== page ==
On August 1, 2011, a New Jersey appellate court, in Penn Nat’l Ins. Co. v. Group C. Commc’ns, 2011 N.J. Super. Unpub. Lexis 2077 (N.J. Super Ct. App. Div. August 1, 2011), reversed summary judgment in favor of an insurer, holding that a policyholder’s advertising of its business and services was not enough to implicate an exclusion that precluded coverage for those “whose business is,” among other things, advertising. The court further held that a policyholder’s entitlement to coverage under the advertising injury and property damage provisions of its business owner’s and commercial umbrella liability insurance policies for alleged violations of the Telephone Consumer Protection Act (“TCPA”), 47 U.S.C.A. § 227, must be determined by the finder of fact and that personal injury coverage under its commercial umbrella liability policy did not apply.

Background

Group C Communications, Inc. (“Group C”) is an “integrated business to business media company,” which comprises national magazines, trade shows and web communities. To promote its 2005 trade show, Group C rented a list of potential attendees from the Chicago Convention and Tourism Bureau and hired a company to send fax advertisements to entities on that list. On April 14, 2005, a fax advertisement was sent to more than 40 recipients, including G.M. Sign, Inc. (“GM”), which had never done business with Group C. After receiving the fax, GM filed a class-action complaint against Group C, alleging that Group C’s unsolicited faxes to the potential trade show attendees violated the TCPA.

Group C was insured by Penn National Insurance Company (“Penn National”) under both a business owner’s policy (the “Primary policy”) and a commercial umbrella policy (the “Umbrella policy”). Pursuant to the policies, Group C notified Penn National of the class-action suit and requested a defense and indemnification. Penn National denied coverage and initiated a declaratory judgment action, but offered to defend the class-action subject to a reservation of rights while the declaratory judgment action was pending. Group C accepted the defense and counterclaimed against Penn National, seeking a declaration that Penn National owed a defense and that Penn National’s denial constituted a breach of its duty of good faith and fair dealing.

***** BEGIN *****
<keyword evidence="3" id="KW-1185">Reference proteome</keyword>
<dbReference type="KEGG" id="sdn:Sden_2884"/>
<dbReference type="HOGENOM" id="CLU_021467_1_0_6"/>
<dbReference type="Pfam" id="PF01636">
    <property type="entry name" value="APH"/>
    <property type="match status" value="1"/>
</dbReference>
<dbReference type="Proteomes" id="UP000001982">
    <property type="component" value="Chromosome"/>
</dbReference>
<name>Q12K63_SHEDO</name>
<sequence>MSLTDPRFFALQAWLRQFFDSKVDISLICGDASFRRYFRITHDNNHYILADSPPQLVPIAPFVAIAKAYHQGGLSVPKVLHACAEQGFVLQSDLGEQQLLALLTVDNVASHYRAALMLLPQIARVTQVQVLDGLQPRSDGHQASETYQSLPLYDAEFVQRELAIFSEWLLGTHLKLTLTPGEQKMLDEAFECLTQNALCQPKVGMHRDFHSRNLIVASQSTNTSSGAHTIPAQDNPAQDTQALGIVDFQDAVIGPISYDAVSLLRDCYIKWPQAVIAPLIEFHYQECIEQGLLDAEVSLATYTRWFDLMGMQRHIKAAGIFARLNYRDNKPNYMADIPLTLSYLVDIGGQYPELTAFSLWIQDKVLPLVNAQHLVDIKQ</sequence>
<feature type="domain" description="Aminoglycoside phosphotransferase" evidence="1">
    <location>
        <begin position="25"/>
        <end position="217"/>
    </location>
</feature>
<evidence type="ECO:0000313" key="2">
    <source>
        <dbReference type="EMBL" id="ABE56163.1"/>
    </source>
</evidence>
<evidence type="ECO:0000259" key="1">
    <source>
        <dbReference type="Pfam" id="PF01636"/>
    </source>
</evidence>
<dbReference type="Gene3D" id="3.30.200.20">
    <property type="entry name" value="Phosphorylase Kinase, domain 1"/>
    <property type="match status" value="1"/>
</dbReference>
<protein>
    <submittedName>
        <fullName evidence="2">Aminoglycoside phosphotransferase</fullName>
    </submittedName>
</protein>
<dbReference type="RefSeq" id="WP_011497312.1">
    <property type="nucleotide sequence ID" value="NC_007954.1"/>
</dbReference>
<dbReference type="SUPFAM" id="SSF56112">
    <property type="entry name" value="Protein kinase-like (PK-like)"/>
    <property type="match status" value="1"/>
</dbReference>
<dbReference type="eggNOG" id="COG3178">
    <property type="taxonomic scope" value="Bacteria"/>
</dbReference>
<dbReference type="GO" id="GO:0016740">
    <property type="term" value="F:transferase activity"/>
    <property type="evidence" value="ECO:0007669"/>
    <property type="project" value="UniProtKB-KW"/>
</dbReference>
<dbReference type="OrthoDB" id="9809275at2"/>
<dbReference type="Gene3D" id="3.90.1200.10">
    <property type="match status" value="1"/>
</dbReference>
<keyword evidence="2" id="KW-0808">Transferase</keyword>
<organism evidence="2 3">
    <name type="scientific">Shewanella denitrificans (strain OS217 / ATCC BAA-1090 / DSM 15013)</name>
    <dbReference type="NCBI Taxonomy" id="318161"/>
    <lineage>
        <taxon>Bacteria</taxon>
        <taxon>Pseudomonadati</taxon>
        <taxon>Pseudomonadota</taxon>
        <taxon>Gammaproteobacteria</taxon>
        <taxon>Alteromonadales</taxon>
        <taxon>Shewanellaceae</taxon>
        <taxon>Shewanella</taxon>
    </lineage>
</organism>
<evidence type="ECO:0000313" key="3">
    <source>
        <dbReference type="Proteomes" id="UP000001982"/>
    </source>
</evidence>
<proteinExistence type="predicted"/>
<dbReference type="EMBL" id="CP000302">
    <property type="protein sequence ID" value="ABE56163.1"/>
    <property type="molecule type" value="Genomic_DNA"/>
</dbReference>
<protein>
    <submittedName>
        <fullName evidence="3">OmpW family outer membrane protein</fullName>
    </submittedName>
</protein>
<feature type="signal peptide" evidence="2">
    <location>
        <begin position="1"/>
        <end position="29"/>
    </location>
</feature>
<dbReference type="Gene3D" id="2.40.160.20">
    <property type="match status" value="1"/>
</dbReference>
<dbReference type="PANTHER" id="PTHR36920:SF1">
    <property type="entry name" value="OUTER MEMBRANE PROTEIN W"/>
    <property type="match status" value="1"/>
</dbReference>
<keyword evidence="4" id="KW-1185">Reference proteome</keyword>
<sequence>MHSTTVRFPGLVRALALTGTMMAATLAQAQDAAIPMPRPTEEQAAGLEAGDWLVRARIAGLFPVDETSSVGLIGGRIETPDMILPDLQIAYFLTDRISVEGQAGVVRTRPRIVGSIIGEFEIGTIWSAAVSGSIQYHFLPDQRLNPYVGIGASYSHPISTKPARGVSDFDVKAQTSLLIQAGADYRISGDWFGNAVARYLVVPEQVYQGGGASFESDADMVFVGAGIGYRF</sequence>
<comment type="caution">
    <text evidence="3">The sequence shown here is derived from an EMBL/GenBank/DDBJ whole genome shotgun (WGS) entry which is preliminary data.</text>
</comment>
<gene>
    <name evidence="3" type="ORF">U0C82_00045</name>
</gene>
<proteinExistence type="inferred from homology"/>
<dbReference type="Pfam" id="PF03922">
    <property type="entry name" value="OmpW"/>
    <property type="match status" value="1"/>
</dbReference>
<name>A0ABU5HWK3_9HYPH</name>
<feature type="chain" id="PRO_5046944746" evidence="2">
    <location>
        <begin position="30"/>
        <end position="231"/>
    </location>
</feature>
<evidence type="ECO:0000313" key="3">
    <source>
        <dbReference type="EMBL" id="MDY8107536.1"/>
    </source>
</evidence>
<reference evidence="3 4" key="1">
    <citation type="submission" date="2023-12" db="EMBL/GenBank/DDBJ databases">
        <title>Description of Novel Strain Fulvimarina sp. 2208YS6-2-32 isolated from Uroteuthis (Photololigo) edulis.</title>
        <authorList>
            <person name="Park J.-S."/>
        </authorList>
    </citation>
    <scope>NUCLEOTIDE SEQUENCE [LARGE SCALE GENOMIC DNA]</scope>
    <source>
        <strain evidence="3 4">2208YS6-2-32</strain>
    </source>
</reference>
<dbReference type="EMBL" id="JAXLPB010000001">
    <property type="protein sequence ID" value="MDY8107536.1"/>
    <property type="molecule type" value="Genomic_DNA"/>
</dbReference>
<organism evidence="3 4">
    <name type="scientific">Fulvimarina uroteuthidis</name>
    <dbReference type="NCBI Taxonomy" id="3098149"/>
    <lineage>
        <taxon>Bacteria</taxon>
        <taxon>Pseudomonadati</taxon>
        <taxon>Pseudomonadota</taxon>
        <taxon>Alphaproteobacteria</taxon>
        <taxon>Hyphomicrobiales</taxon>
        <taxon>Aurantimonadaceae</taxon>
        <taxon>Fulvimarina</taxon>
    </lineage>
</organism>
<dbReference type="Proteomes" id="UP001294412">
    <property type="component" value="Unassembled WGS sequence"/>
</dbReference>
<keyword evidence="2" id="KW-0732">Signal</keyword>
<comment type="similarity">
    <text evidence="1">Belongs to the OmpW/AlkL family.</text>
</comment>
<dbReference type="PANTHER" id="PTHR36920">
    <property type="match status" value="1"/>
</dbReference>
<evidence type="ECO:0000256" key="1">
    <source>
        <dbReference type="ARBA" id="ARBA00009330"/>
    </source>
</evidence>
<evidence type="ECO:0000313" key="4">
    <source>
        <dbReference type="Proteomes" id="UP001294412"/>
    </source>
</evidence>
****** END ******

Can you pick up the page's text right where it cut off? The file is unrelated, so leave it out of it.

After discovery, the trial court granted summary judgment in favor of Penn National, finding that Penn National had no duty to defend or indemnify Group C with respect to the underlying class-action suit. In so holding, the trial court found that 1) there was no coverage under the advertising injury provisions of the policies; 2) there was no coverage under the property damage provisions of the policies; and 3) there was no personal injury coverage under the Umbrella policy. Group C appealed.

Holding

The appellate court reversed Penn National's award of summary judgment as to the advertising injury and the property damage coverage determinations. The Primary policy afforded advertising injury coverage for injury “caused by an offense committed in the course of advertising your goods, products, or services.” The Umbrella policy provided coverage for excess damages because of an “Advertising Injury Liability.” Coverage was excluded under both policies, however, for advertising injury arising out of “an offense committed by an insured whose business is advertising, broadcasting, publishing, or telecasting.” Thus, while the policies generally afforded coverage for liabilities arising from a policyholder's business-related advertising activities, to the extent Group C's business was advertising, broadcasting, publishing or telecasting, coverage would not be available.